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Journals from Hong Kong Baptist University

2012-12-17 Living in a bubble

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A little piece of Portland I found in Mong Kok, Hong Kong

 It was a typical Wednesday morning for me; I woke up, showered, got ready for the day ahead, and went to get coffee and a bagel for breakfast. Sitting down at a table outside with my food in front of me, I opened facebook to see what my friends in HK and back home were up to. Immediately my facebook feed was bombarded with statuses reading: “how could something like this happen in Oregon?”, and “praying for the families and victims”. I had no idea what had happened but whatever it was I knew it wasn’t good. I messaged my friend back home who informed me of the shooting at Clackamas Town Center and of all the information that she had about the tragedy. I checked in with my parents, who were safely at home with my dog eating dinner; they were just as happy to hear from me as I was to see them. The strange and sometimes not fun part of being abroad when things like this happen in your hometown is that you live in a bubble when you’re abroad entirely separated from the events taking place back in your home country and state. I have been detached from the news and happenings of the US for the past four months; since the election in November I have had no idea about anything that has been going on in the States.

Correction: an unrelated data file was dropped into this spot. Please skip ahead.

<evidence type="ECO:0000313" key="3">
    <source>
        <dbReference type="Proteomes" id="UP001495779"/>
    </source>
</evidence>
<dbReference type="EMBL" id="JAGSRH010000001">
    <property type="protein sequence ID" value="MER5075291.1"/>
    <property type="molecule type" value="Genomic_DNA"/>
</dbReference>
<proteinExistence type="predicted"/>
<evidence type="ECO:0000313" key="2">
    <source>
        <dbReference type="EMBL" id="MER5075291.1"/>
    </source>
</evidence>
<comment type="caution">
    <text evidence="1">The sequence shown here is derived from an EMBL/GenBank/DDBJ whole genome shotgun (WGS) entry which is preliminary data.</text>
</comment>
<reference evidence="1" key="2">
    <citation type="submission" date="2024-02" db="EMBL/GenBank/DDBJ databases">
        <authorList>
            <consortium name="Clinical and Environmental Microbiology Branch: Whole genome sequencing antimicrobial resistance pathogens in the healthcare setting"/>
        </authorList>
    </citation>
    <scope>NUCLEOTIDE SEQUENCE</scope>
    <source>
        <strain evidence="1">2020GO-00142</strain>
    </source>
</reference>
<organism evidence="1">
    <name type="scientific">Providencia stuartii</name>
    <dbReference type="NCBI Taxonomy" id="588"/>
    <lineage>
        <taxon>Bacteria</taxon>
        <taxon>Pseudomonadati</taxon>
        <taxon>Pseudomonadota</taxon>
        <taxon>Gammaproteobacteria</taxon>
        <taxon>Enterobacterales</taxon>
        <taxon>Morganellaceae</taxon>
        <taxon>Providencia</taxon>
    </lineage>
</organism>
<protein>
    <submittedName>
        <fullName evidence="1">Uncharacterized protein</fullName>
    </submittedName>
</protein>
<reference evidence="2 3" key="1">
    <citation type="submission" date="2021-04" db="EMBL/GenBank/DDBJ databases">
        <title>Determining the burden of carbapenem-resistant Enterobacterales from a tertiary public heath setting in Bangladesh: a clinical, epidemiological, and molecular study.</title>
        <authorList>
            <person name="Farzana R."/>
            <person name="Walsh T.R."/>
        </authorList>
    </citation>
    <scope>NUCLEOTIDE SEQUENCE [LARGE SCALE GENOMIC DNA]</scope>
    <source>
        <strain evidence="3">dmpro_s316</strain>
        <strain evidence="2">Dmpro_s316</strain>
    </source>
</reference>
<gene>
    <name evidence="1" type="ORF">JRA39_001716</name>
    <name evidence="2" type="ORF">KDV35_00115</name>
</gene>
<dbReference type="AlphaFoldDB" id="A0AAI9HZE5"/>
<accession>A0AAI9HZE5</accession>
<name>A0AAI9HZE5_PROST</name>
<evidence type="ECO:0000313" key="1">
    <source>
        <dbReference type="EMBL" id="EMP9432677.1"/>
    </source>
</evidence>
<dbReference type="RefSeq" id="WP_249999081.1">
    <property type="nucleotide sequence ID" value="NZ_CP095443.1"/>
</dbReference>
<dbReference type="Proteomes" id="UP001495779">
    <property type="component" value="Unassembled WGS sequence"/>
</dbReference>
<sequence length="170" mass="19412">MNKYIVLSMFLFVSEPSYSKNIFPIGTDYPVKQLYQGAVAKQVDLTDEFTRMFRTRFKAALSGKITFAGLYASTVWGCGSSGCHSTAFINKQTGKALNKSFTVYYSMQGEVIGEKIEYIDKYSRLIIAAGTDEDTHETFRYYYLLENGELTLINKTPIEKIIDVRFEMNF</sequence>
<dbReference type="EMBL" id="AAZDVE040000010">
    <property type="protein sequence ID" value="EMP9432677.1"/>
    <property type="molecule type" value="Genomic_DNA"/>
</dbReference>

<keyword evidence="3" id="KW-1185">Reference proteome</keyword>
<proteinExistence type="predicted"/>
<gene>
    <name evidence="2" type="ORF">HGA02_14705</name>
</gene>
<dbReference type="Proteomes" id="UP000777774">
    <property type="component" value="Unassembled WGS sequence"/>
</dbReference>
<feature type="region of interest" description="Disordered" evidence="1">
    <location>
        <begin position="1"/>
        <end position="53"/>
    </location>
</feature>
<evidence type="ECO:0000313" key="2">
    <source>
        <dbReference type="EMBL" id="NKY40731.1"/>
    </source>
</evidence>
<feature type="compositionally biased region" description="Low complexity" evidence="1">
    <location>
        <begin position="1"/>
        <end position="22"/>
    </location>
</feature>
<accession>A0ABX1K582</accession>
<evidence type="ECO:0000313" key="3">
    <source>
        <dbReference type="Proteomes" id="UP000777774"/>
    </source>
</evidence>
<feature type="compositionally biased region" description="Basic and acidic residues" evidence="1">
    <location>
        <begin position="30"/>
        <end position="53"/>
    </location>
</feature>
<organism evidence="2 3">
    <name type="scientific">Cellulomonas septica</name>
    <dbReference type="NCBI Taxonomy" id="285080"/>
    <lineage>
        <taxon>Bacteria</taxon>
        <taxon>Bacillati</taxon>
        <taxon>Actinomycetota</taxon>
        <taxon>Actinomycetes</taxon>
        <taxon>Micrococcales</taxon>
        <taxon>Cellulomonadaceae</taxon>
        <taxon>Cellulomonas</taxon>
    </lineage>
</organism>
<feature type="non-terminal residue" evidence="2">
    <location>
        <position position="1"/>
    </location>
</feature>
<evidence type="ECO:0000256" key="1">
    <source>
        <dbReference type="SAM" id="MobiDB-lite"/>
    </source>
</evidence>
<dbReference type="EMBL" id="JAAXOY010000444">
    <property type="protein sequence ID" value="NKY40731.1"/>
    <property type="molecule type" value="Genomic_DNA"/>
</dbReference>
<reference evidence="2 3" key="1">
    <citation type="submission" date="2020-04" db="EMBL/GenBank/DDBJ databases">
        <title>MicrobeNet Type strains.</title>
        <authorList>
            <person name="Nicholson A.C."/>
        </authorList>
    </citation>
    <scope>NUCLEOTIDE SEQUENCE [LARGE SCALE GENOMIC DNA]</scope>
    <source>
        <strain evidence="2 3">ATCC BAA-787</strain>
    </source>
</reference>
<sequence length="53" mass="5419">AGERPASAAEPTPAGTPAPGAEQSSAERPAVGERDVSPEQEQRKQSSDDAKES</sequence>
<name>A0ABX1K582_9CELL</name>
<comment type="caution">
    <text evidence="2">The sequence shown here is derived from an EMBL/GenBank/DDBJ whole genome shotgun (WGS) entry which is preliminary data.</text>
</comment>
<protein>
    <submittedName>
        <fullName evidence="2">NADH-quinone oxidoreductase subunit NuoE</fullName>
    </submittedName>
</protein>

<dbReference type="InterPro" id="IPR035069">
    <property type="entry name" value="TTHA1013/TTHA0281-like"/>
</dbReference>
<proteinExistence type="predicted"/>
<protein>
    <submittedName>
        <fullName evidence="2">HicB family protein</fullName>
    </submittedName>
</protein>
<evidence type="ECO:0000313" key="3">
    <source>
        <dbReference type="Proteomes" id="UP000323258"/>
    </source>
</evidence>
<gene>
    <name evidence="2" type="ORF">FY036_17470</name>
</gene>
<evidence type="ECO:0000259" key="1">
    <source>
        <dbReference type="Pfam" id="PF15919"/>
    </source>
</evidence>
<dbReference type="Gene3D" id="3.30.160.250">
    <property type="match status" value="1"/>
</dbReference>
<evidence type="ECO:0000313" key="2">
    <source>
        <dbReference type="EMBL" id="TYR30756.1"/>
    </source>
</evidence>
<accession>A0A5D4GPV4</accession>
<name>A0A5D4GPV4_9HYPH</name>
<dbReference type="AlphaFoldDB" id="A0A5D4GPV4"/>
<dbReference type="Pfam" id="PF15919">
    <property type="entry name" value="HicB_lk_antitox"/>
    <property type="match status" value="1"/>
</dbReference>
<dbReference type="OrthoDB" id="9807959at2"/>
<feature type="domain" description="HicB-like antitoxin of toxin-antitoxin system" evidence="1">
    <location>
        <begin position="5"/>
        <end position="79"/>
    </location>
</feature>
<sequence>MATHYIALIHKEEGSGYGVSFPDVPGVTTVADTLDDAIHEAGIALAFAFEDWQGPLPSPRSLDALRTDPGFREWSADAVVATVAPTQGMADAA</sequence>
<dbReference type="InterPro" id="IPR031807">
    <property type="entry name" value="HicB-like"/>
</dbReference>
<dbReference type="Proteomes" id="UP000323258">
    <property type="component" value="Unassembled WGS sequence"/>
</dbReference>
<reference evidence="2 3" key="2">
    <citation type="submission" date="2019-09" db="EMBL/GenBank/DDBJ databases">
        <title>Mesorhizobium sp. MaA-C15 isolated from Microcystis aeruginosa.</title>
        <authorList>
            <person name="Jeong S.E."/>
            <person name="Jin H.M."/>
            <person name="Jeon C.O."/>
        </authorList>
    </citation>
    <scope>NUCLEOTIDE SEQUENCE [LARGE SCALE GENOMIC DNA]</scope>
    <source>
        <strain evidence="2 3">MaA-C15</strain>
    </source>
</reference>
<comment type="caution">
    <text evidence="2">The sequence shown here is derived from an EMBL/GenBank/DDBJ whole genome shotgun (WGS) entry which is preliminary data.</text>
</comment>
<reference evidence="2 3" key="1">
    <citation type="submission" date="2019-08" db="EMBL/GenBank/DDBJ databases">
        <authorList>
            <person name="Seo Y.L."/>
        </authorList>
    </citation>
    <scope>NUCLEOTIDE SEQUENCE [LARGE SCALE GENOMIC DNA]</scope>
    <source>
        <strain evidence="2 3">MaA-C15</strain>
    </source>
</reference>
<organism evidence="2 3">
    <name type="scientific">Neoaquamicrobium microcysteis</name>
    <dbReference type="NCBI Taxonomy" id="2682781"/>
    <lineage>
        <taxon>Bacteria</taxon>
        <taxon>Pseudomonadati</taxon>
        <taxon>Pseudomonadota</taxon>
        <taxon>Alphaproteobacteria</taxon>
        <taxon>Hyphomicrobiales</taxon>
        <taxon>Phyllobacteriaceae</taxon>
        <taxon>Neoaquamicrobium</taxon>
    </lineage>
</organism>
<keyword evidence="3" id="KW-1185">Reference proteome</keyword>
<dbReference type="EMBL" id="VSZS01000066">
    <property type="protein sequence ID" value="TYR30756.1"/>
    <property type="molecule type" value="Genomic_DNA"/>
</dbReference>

When you’re abroad it is so easy to get sucked into the new and exciting environment around you and become detached from what is going on back home. It seems like a strange thing to happen, but in reality it’s something that has happened to most exchange students here and it happens quite unconsciously and unknowingly. This sense of detachment has now become one of my largest fears when thinking about returning home; how different will the US be and how different will I be when I’m back? I think about this but then remember that change is natural and something that you just have to accept. You can’t think of change in terms of being good or bad, it’s just something that happens, the world changes and you change with it. I am not the same person I was when I left Portland four months ago but neither is Portland.

Cheers from Hong Kong,

Erin Dunlap 

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